Willbros opens another scandal of improper payments to Nigeria

May 23, 2005 02:00 AM

Even as the dust over alleged bribe-for-gas contracts involving a unit of oil service firm, Halliburton, is yet to settle, another US oil firm, Willbros, has opened another scandal of improper payments of money allegedly to some Nigerian government officials to win contracts.
Willbros's local unit, Willbros West Africa, was awarded last December, the Engineering, Procurement and Construction (EPC) contract for the onshore pipeline and facilities of the $ 600 mm West African Gas Pipeline Project by the West African Pipeline Company, comprised of ChevronTexaco, Nigerian National Petroleum Corporation (NNPC), Shell, and the Takoradi Power Company of Ghana.

The oil services firm, which has its Nigerian unit based in Port Harcourt, also bagged the $ 780 mm contract along with South Korea's Hyundai Heavy Industries, to build the third phase of the NNPC/Chevron Escravos Gas Pipeline (EGP) project. However, the Willbros Group said that an investigation by its Audit Committee into the activities of the former head of the Company's international operations, "unveiled a catalogue of dubious dealings by existing and former employees, including possible improper payments and bid-rigging in Nigeria, Bolivia, Ecuador and possibly Mexico."
The company said that Mr James Tillery, its former president of international operations, some 12 other employees who reported to him and possibly six consultants, "may have falsified reports, compromised the company before government authorities and clients and violated US and foreign laws."

It said the audit discovered that Tillery and other Willbros International employees or consultants owned interests in enterprises with whom Willbros International did business, and may have usurped corporate opportunities, received payments and other improper benefits from consultants, suppliers or competitors.
"Mr Tillery and other Willbros International employees or consultants may have directly and indirectly promised to make, made, caused to be made, or approved paymentsto government officials in Bolivia, Nigeria and Ecuador," it said.

The company said that it had reported its findings to both the US Securities and Exchange Commission (SEC) and the US Department of Justice, which have already launched investigation into the allegations.
"Bad behaviour and collusion defeated our system of internal controls," said Willbros CEO Michael Curran. "It is like a spread of cancer that has gone to different places in our organisation," he added.

The company said that as a result of the problem, it would have to restate its financial statements for the 2002 and 2003 fiscal years and the first three quarters of 2004. For the first quarter, it expects to post between $ 5 mm to $ 7 mm loss, including the $ 4 mm cost of the investigation.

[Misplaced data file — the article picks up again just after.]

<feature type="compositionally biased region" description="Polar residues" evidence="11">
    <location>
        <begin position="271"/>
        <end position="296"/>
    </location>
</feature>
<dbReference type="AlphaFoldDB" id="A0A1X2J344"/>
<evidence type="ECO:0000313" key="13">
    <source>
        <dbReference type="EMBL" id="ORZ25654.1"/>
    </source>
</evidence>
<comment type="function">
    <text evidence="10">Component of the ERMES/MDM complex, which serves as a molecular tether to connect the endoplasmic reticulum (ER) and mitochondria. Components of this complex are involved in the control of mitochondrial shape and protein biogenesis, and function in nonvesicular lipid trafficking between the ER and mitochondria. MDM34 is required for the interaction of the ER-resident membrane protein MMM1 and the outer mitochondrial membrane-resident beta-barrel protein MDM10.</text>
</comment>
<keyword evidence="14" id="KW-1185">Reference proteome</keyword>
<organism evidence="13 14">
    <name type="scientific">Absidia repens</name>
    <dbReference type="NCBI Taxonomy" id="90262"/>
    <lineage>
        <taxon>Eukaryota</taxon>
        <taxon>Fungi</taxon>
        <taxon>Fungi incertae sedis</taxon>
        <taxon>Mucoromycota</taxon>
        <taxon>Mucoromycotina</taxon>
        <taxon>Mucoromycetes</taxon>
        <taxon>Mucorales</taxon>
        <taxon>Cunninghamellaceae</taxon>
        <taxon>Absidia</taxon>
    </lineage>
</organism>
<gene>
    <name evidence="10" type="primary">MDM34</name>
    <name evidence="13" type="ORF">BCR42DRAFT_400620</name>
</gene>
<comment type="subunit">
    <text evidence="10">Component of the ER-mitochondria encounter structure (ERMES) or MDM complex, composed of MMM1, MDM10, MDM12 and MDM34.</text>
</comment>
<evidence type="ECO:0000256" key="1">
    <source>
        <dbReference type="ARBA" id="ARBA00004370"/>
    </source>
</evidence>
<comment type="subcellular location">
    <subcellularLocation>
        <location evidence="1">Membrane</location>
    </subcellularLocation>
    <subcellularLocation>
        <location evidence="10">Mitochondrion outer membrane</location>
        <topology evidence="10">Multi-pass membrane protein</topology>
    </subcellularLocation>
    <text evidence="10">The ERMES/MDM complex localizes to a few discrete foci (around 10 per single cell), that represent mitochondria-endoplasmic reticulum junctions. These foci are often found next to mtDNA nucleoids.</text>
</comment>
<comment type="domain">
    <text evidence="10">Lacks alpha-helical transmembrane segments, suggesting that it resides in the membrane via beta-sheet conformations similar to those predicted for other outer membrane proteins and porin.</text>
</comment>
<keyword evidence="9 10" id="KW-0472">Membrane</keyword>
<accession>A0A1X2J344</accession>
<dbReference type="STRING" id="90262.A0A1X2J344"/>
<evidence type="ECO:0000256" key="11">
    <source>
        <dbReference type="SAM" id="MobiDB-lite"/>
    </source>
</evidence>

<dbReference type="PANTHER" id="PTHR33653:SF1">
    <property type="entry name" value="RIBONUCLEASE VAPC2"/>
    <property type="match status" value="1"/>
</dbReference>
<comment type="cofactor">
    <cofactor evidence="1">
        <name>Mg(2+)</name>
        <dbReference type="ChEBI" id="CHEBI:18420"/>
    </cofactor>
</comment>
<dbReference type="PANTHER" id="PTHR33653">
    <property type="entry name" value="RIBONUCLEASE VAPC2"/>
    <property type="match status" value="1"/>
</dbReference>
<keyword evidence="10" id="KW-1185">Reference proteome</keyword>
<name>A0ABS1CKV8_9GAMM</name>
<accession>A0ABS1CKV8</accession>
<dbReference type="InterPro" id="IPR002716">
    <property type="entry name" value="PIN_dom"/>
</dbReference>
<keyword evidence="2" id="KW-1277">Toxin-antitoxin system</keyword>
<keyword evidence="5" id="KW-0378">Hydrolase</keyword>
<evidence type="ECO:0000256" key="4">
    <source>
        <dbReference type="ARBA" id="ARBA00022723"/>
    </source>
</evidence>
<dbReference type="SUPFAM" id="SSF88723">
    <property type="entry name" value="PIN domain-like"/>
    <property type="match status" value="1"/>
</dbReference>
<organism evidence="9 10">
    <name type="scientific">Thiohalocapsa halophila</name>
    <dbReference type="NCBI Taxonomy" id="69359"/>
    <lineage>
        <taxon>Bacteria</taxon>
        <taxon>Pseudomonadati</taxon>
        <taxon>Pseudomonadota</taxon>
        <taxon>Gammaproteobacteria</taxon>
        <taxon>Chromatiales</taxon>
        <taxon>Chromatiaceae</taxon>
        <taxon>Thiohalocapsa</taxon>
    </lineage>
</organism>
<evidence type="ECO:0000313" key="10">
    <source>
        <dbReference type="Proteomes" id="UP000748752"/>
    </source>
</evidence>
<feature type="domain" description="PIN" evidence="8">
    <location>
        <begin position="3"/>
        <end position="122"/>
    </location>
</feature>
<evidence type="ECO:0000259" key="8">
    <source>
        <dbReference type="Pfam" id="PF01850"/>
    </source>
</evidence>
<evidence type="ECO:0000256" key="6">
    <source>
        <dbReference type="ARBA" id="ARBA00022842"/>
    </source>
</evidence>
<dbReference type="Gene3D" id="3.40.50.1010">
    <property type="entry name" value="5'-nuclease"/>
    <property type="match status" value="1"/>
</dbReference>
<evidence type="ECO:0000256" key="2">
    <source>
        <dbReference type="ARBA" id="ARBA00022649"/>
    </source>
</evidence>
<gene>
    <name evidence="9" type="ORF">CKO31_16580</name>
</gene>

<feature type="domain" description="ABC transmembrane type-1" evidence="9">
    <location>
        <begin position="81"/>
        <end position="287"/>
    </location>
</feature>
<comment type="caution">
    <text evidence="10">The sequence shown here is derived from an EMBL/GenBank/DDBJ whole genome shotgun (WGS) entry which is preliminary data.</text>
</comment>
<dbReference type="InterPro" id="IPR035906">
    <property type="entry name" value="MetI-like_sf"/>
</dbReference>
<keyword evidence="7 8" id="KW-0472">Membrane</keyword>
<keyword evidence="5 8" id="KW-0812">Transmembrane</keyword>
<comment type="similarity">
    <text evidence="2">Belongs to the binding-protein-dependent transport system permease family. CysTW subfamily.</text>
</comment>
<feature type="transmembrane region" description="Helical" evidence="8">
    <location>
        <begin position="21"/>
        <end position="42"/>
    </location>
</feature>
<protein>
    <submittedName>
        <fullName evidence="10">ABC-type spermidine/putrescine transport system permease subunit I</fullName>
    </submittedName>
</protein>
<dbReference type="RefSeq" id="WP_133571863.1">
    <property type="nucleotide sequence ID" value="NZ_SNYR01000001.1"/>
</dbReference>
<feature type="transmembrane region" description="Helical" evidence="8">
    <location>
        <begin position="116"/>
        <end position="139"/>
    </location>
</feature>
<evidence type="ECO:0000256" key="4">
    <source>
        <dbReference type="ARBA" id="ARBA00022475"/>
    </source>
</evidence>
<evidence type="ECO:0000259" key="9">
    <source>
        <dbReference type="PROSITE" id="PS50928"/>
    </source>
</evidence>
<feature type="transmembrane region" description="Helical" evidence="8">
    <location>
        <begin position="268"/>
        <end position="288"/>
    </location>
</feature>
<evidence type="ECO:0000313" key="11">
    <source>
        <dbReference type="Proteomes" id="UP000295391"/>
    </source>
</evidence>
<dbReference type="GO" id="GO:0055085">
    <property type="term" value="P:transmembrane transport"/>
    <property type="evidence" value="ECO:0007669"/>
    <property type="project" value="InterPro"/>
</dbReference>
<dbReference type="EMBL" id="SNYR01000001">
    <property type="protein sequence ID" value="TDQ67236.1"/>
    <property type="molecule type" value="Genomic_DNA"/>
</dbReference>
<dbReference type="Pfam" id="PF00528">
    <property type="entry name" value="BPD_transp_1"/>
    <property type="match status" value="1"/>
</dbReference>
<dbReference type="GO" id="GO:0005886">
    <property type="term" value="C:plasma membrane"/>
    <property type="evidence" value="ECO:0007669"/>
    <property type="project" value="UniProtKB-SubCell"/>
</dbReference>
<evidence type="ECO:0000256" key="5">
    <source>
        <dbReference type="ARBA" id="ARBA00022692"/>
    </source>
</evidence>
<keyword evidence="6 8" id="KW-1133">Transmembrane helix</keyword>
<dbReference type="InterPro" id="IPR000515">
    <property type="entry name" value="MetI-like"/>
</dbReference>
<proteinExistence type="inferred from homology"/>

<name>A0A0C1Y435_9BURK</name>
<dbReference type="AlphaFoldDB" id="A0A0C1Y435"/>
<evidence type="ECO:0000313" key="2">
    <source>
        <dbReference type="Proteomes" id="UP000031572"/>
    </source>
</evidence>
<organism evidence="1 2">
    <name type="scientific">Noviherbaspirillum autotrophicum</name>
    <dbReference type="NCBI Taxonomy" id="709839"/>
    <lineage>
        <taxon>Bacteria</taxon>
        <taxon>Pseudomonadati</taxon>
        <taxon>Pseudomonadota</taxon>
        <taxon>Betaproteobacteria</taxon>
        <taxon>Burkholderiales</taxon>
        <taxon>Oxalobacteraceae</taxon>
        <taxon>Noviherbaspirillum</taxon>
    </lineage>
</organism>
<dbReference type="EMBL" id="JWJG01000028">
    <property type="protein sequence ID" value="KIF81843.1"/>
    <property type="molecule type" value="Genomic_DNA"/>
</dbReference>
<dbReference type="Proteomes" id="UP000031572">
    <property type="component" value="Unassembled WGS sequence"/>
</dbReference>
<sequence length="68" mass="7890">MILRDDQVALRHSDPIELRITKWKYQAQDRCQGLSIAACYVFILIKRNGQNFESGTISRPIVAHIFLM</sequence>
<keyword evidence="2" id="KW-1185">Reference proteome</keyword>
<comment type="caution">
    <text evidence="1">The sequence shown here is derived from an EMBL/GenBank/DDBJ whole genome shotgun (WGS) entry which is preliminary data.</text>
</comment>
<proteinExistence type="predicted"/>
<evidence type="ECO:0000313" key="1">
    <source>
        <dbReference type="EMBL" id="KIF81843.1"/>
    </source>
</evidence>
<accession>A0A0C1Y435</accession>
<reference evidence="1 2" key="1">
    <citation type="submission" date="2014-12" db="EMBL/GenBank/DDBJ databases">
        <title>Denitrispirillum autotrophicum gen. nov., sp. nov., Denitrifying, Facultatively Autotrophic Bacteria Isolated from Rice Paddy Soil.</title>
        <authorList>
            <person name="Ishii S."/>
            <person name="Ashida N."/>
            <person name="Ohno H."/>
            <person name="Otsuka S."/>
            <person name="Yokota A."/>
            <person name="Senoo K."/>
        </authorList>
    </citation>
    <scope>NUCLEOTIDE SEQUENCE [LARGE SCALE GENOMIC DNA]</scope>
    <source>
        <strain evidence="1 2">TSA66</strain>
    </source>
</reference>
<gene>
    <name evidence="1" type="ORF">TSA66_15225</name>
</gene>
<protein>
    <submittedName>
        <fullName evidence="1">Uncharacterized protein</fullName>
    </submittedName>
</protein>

"Until the investigation is complete, Willbros will not be able to fully assess the impact of these actions on the company. The company is working diligently to complete this investigation in the near term," it said.

The Willbros' WAGP project includes the installation of custody transfer metering in Nigeria and a 30-inch natural gas pipeline from the existing Escravos Lagos gas pipeline system, near Itoki, Nigeria, to the initial compressor station at Lagos Beach, and the point of departure for the offshore section.
Additional pipelines and regulating and metering facilities for the onshore portions of the project in Benin, Togo, and Ghana are included in the project scope, as well as the engineering, procurement, construction and tie-in of the initial compressor station and land pipeline section.

Groundbreaking ceremonies for the project were held at Takoradi, Ghana, on December 3, 2004. Engineering and procurement activities for the onshore portions were expected to commence in January, 2005, with field activities scheduled to begin in the fourth quarter of 2005, and project completion in the fourth quarter 2006.
For the EGP 3 Project, the contracts cover the construction and installation of offshore platforms and pipelines, as well as an onshore gas plant expansion and floating storage and offloading modifications, it said. The third phase of the plant is expected to provide about 330 mm cfpd of natural gas for the Escravos gas-to-liquids project.

The House of Representatives is currently investigating alleged payment of $ 180 mm bribe by a unit of the US oil services firm Halliburton, KBR, to Nigerian officials, to clinch gas contracts. The House had since passed a motion calling for the ban on further award of contracts for Nigerian oil and gas projects to Halliburton.
Other Halliburton subsidiaries in Nigeria have however, launched strident campaign to distinguish the company from KBR, which is part of the consortium that has come under the probe.

Source: This Day
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